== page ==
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Vegetable Gardening the Colonial Williamsburg Way: 18th-Century Methods for Today's Organic Gardeners Hardcover – February 14, 2012
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About the Author
Wesley Greene is the garden historian at Colonial Williamsburg, the 301-acre historic area that includes famed gardens and hundreds of historically furnished buildings. More than 100 million visitors have toured Colonial Williamsburg since 1932.
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Top Customer Reviews
I enjoyed the photography of this book as well. The people pictured wear authentic Colonial garb and look quite charming (although a bit warm), in their clothing. Pictures such as the picture of the chard growing in a field with a worker in the background are well done.
The authors cover common garden vegetables found in Williamsburg Gardens and instructions on how to plant them. There is some discussion of Williamsburg history, and pest prevention techniques. Pictures illustrate some of the gardening techniques. Photos are plentiful. Histories and origins of plants are discussed, as well as different methods of preparing crops the Williamsburg way.
Who will like this?
Vegetable gardeners everywhere will enjoy this book. Even non-fans of gardening will enjoy the history of vegetables, the fantastic photographs and the wonderful pictures of Virginia. This would make an excellent gift for gardener or those interested in Colonial Virginia.
Review Copy, courtesy of Netgalley.
The book is divided into 8 chapters, each of which deals with types of vegetables (including a few fruits): beans and peas, cabbage, salad greens, root crops, onions, cucumbers and melons, squash, pumpkins, and gourds, tomatoes and peppers. Then 3 more chapters discuss "luxuries and oddities" (such as artichokes), gardening under cover, and growing sticks. In each chapter there is a summary at the end that gives "essentials," such as planting directions, spacing, how to harvest seed, how to store it, and seed viability. Heirloom varieties are named whenever they exist.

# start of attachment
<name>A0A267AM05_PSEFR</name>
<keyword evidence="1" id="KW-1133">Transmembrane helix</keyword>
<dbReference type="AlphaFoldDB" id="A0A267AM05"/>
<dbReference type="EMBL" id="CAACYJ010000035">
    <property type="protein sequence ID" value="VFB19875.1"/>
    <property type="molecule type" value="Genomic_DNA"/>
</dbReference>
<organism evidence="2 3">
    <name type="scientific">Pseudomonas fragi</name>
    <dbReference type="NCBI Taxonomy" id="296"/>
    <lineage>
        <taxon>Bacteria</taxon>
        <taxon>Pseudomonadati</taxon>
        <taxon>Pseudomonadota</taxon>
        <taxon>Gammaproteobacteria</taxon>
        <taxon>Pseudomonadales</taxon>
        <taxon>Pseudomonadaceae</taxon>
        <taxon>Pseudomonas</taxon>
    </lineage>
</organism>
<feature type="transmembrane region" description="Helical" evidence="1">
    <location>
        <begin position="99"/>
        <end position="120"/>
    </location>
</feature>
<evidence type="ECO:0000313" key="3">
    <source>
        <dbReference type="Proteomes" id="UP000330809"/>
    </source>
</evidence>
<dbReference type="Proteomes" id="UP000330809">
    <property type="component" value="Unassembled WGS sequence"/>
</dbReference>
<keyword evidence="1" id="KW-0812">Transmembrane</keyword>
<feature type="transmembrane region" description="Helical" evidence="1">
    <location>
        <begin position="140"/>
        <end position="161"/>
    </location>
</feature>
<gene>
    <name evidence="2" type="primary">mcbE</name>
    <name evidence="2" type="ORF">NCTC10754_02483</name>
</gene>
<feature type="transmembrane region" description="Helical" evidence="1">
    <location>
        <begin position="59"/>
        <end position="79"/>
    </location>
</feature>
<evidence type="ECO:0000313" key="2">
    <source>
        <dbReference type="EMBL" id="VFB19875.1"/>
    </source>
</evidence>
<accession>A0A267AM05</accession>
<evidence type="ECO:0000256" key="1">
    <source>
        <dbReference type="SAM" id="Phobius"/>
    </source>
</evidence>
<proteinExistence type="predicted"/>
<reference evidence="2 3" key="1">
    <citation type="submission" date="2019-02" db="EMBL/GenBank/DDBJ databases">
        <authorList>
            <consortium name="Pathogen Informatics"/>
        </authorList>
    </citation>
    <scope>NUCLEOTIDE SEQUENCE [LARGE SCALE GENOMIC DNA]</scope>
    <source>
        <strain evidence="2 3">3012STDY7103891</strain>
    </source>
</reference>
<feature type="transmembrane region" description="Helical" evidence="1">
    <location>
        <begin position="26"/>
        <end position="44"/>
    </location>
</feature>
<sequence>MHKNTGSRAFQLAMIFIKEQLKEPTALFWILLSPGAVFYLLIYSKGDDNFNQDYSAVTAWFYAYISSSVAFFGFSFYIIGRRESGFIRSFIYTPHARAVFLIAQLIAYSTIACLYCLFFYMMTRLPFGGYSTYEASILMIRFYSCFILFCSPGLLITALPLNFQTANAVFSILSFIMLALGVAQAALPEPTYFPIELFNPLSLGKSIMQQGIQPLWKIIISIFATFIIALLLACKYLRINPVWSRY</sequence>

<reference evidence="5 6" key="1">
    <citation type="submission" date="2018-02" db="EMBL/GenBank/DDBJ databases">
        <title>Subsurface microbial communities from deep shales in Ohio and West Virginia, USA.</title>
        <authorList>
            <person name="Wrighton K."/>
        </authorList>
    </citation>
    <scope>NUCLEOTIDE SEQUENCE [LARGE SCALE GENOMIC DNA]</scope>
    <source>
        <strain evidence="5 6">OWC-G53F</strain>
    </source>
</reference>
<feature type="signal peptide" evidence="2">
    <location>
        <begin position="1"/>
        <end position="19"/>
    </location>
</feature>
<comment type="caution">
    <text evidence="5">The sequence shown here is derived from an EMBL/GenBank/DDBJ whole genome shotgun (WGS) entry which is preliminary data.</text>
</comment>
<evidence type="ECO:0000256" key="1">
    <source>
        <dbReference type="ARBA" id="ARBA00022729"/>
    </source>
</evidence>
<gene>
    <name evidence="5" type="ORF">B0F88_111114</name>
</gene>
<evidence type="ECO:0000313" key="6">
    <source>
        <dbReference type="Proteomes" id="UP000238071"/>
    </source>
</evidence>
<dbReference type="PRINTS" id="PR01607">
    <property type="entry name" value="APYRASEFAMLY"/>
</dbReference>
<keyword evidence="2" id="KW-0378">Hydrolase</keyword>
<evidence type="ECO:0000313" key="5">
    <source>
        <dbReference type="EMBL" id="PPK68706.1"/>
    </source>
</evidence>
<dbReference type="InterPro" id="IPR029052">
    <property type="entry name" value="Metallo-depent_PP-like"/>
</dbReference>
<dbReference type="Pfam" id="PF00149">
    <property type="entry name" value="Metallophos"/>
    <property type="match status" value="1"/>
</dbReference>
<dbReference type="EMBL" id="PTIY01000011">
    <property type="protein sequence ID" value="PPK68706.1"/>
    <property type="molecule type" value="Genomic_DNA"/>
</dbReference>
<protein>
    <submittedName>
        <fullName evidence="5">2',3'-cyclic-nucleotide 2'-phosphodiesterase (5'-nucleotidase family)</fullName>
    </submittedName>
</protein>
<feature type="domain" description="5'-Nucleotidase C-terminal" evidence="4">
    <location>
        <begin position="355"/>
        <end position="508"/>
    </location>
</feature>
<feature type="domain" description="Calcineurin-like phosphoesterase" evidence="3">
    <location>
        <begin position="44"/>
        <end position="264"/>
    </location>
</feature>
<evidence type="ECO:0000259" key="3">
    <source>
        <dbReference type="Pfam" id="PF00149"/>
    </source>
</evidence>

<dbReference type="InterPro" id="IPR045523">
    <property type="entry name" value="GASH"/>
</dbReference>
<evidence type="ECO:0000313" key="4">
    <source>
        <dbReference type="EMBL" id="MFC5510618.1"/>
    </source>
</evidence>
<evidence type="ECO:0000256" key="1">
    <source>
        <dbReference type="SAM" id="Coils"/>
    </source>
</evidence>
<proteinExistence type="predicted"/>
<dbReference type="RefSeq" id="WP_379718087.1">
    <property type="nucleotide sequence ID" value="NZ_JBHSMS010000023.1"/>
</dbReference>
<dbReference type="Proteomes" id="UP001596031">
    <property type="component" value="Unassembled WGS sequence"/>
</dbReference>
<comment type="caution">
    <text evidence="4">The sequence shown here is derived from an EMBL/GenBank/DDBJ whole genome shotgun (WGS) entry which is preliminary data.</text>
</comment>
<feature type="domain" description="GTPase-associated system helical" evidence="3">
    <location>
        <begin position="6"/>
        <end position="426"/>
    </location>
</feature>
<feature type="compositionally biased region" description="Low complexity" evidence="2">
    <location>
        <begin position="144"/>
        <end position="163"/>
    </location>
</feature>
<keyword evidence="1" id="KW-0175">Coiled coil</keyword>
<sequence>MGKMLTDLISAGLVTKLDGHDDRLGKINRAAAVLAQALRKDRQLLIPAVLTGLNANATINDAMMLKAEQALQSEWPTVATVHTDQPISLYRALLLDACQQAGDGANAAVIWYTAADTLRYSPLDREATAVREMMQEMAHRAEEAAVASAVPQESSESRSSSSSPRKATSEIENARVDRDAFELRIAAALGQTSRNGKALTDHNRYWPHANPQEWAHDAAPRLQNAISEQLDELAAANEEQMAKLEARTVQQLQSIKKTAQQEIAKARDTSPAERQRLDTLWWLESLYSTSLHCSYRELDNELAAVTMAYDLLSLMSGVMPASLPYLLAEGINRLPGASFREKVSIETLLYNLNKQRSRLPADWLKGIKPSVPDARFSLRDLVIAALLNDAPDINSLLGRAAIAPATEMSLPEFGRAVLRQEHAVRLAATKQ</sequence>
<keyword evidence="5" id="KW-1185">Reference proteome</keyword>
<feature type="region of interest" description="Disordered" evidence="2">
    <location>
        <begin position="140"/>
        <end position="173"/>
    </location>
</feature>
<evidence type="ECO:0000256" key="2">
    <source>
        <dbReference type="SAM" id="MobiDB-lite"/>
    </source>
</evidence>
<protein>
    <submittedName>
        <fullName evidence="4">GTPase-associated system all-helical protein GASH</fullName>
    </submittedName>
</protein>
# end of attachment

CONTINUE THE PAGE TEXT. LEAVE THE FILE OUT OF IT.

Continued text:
There are many ideas in this book that gardeners today can put into practice. One that I liked a lot is a "tomato table," which is built from sticks and keeps the tomatoes off the ground and within easy reach for picking. It's ingenious, and certainly better than using poles or cages. There are also remedies for common pests, such as "lime water" to control aphids.
This is a book that will bring joy to gardeners, history buffs, and anyone interested in food. My next visit to Williamsburg will be even more fun, now that I know something about how the experts plant and tend the lovely gardens there.
Gardeners in the 18th Century were a sophisticated lot, using cold frames, hot beds, and row covers to protect their plants. Many of their techniques would be beneficial if used today.
The writing is a pleasure to read; the photos are lovely; I cannot praise this book enough. I just finished reading the book and I'll promptly re-read it! That's how much I enjoyed it.
Pat Meadows - a gardener in Maine
Most Recent Customer Reviews
Info that is generally hard to find compiled in this manner. Good as a reference - would maybe be a bit better if it had a calendar for planting advice. Read morePublished 2 months ago by sylverroses
This is just what I was looking for - a reference to use as a guide to creating a garden closely resembling what would be growing during this era.Published 2 months ago by Raye
I love gardening and reading gardening books in the winter. This book had nice pictures and was a nice read with lots of good tips.Published 4 months ago by Sherri Orsucci
Great book. Have been wanting it for a while and finally have it. Great for organic gardening.Published 8 months ago by Amazon Customer
Vegetable Gardening the Colonial Williamsburg Way is a beautifully written and photographed book. The gardening information is excellent. Read morePublished 13 months ago by nonnacanoli